17. ^ a b c d e f g h i Davy, Rick (2017). The Prisoner – The Essential Guide. Quoit Media Ltd. p. 4. ISBN 9781911537052.
  18. ^ O'Connor, John J. (16 January 1978). "'Prisoner' on TV Tonight". The New York Times. Retrieved 21 July 2011.(subscription required)
  19. ^ a b c d e "The Prisoner Puzzle". The Prisoner.
  20. ^ Fairclough, Robert (9 June 2005). The Prisoner: Original Scripts Vol.1. Reynolds & Hearn Ltd. pp. 9–10. ISBN 9781903111765.
  21. ^ Booth, Rupert (2011). Not a number : Patrick McGoohan : a life. Twickenham [England]: Supernova Books. ISBN 978-0-9566329-2-0. OCLC 756782296.
  22. ^ a b c d Fairclough, Robert. The Prisoner: The Official Companion to the Classic TV Series.
  23. ^ a b Hora, Max. The Prisoner of Portmeirrion.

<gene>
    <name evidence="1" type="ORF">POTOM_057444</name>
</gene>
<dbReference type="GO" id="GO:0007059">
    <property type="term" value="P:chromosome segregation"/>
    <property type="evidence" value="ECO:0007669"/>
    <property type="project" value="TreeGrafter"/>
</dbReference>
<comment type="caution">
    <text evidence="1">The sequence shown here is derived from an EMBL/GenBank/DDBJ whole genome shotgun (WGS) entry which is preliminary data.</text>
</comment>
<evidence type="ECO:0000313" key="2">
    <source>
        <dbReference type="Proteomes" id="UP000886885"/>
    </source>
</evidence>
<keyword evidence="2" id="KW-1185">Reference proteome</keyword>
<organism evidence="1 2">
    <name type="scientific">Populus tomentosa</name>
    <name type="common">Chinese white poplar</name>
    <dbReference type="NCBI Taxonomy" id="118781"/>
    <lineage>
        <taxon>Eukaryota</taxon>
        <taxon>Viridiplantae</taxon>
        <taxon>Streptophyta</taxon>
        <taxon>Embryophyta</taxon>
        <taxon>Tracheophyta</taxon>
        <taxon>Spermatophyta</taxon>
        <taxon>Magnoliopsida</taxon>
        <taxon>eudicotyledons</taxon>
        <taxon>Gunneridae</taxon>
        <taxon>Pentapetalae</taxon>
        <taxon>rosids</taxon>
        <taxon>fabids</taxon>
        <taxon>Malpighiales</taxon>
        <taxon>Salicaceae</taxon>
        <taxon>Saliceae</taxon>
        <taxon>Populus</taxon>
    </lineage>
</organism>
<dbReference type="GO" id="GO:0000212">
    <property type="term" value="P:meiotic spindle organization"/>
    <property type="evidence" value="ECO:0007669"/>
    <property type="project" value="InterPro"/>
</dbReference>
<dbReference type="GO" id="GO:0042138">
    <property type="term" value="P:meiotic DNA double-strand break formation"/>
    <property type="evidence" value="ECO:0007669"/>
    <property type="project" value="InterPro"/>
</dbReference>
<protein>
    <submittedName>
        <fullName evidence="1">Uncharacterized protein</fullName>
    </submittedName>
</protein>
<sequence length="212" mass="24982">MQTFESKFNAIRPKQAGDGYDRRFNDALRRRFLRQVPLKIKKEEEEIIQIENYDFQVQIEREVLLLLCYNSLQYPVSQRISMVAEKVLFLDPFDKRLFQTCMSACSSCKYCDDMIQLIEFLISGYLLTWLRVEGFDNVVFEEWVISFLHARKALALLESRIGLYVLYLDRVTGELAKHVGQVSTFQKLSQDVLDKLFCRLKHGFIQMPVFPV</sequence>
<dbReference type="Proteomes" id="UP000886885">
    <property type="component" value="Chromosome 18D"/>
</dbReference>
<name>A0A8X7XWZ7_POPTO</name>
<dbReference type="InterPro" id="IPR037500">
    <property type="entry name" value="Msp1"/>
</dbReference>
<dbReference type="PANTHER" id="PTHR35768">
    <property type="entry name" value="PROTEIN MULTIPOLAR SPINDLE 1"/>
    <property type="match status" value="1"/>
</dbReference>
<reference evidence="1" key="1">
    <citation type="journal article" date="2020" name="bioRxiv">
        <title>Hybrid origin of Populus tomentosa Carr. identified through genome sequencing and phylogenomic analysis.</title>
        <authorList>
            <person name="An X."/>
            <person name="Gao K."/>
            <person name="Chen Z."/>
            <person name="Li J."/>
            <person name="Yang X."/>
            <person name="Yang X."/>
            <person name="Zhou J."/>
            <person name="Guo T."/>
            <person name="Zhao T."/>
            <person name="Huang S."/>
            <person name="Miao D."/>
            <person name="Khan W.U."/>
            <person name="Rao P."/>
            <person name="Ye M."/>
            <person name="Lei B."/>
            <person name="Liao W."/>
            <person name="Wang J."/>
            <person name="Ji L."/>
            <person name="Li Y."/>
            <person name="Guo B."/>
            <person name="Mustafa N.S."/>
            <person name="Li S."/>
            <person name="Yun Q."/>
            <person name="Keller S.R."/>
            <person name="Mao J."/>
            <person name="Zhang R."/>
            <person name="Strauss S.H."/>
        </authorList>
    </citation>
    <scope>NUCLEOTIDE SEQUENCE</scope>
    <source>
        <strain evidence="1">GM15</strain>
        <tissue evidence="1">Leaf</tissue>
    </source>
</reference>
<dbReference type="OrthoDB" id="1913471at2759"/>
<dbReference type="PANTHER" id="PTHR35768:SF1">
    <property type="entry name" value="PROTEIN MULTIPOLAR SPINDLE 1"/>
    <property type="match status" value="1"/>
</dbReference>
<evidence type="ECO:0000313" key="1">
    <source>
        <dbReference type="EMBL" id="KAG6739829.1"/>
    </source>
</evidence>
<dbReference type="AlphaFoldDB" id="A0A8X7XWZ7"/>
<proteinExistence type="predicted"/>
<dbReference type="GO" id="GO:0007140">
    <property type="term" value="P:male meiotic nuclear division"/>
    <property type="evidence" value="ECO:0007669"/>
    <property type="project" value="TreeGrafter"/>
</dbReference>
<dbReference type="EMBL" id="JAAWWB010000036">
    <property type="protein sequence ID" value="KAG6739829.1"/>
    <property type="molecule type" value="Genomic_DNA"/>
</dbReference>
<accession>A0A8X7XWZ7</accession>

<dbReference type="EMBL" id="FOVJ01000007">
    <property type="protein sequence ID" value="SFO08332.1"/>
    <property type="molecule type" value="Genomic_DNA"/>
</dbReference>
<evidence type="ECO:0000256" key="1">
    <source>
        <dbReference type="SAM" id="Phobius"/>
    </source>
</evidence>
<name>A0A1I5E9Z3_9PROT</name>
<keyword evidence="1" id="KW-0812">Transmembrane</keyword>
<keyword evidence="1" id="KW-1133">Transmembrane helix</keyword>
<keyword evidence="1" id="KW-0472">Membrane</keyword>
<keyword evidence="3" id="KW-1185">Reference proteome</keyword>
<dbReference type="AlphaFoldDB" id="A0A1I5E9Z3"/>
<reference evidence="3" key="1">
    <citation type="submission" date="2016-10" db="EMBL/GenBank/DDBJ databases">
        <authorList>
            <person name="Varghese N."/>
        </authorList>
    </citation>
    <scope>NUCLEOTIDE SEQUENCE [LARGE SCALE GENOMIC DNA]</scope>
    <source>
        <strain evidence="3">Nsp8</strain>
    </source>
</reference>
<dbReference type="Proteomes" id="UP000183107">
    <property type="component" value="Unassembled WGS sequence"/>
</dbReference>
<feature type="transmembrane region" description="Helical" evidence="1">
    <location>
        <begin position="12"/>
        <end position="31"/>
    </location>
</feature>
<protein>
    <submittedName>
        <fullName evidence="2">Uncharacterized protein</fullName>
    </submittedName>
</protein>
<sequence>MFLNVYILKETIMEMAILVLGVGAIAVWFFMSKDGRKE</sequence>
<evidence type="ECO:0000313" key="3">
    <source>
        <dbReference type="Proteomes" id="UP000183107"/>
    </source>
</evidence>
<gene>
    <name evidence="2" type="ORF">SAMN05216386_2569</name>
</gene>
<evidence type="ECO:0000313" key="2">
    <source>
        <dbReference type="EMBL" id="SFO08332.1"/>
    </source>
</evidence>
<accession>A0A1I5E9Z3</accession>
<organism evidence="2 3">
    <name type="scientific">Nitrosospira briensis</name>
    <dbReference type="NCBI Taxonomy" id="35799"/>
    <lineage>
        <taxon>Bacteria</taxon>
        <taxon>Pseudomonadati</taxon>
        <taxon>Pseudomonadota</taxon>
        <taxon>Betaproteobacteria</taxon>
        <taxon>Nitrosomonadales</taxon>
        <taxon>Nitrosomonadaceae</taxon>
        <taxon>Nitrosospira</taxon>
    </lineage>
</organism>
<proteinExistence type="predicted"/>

24. ^ Calia, Barrington (1985). "Talking With McGoohan". New Video.
  25. ^ McDaniel, David (1969). The Prisoner #2. New York: Ace Books. p. 1. ASIN B001Q6TDUU.
  26. ^ Terrace, Vincent. The Complete Encyclopedia of Television Programs 1947–79.
  27. ^ A.S. Barnes and Company (1981). TV Detectives. p. 113.
  28. ^ Manners, Dorothy (August 1967). "The Prisoner". Washington Post.
  29. ^ a b c d "In pictures: The Prisoner at 50". BBC. 5 September 2016. Retrieved 6 September 2016.
  30. ^ Kahn, Eve M. (29 July 2007). "A Man's Whim on the Welsh Coast". The New York Times. Retrieved 25 May 2010.
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Further reading

External links